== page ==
its pearlescent light. She felt the words come up her throat like acid reflux.

            You deserve it then.

            I know.

            She paused. I wish I could remember what happened to me.

            If you can’t, it’s probably because you don’t need to.

            Maybe you’re right.

            She stood up in her bath robe and padded to the en suite, leaving Raf on the floor. She

twisted the taps and watched the water run into the tub like liquid glass. Perched on the rim, her

heart pounded with the echoing sound of thundering water. She raised her voice to Raf, who was

still catatonic in the same position.

            Maybe doing this could be good for you, she called, attempting to comfort him. If I get

back. Like, divine redemption or something.

            He snorted. You think that exists?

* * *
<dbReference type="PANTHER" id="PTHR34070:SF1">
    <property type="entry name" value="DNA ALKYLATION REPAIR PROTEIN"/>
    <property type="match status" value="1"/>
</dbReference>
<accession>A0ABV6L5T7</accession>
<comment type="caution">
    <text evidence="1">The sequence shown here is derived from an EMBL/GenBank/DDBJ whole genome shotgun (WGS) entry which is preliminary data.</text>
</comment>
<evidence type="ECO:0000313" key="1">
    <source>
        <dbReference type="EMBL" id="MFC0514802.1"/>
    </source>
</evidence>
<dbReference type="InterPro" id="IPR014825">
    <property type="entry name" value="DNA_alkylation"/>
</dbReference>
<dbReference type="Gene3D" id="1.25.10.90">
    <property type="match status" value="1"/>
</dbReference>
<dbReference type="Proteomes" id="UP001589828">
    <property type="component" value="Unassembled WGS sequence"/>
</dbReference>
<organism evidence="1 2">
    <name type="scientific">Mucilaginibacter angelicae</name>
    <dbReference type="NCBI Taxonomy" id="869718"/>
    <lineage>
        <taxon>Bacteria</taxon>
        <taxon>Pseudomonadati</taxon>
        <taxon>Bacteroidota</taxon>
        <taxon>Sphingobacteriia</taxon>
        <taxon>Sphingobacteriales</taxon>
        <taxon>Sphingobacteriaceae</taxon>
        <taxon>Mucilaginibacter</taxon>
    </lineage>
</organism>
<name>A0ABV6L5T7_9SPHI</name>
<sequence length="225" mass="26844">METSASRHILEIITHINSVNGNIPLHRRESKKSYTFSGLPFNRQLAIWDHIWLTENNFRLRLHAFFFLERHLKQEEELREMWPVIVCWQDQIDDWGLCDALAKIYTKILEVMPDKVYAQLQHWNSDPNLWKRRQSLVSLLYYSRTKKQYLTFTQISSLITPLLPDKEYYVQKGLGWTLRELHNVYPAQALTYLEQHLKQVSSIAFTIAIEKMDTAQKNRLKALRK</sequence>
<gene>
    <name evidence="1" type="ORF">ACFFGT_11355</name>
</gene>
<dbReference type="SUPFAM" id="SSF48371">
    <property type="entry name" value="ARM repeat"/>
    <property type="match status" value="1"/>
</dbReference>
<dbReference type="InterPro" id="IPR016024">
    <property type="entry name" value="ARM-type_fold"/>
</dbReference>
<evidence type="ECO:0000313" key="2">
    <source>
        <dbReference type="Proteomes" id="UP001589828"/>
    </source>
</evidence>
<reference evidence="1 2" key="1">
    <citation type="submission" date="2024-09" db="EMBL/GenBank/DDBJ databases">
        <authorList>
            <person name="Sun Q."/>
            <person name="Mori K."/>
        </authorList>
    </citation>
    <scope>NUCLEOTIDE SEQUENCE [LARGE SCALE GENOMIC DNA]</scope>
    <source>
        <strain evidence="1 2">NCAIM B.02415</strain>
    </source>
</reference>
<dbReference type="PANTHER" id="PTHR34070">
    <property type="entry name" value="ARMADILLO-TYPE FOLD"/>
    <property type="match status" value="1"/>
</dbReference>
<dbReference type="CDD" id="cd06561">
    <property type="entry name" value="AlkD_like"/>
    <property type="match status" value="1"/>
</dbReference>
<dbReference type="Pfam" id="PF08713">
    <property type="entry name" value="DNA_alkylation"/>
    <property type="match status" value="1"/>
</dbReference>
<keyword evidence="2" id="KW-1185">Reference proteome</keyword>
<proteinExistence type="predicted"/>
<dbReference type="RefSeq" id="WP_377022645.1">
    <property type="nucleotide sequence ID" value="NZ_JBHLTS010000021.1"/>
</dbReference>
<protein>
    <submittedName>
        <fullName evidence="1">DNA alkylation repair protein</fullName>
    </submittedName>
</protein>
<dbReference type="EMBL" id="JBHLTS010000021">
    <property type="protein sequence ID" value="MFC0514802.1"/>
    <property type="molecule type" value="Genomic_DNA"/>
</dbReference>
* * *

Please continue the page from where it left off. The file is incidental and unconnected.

Sure. She said, returning. She looked down at him. You’ve always got to have faith.

What’s the point otherwise? You think this is it?

            He looked up at her, all dark irises. She noticed his bottom eyelashes were stuck together.

His voice was small now. I’ll have to wait for someone else. Who knows how long that will be?

            She smiled, attempting reassurance. You’ll be okay. It gives you time to think. I’ve been

here for what feels like forever.

           Vera grabbed his hand and hauled him up. He was surprisingly light. She told him what

to do. She climbed into the bath in the clean white robe, leaving the slippers absurdly waiting on

the bathroom floor, and sunk under with a gurgling exhale. Raf’s hands gripped her, one on each

of her upper arms. She was warm, and fragile, and floating. The dripping of the tap from under

the water sounded like the sharper echo of a heartbeat. From the bathroom on the seventh floor in

the forty-ninth room from the stairwell, Vera counted doors and stories as she felt darkness close

over herself like the surface of water, and then she couldn’t feel his hands anymore.

Passing Through

Natalie Beecroft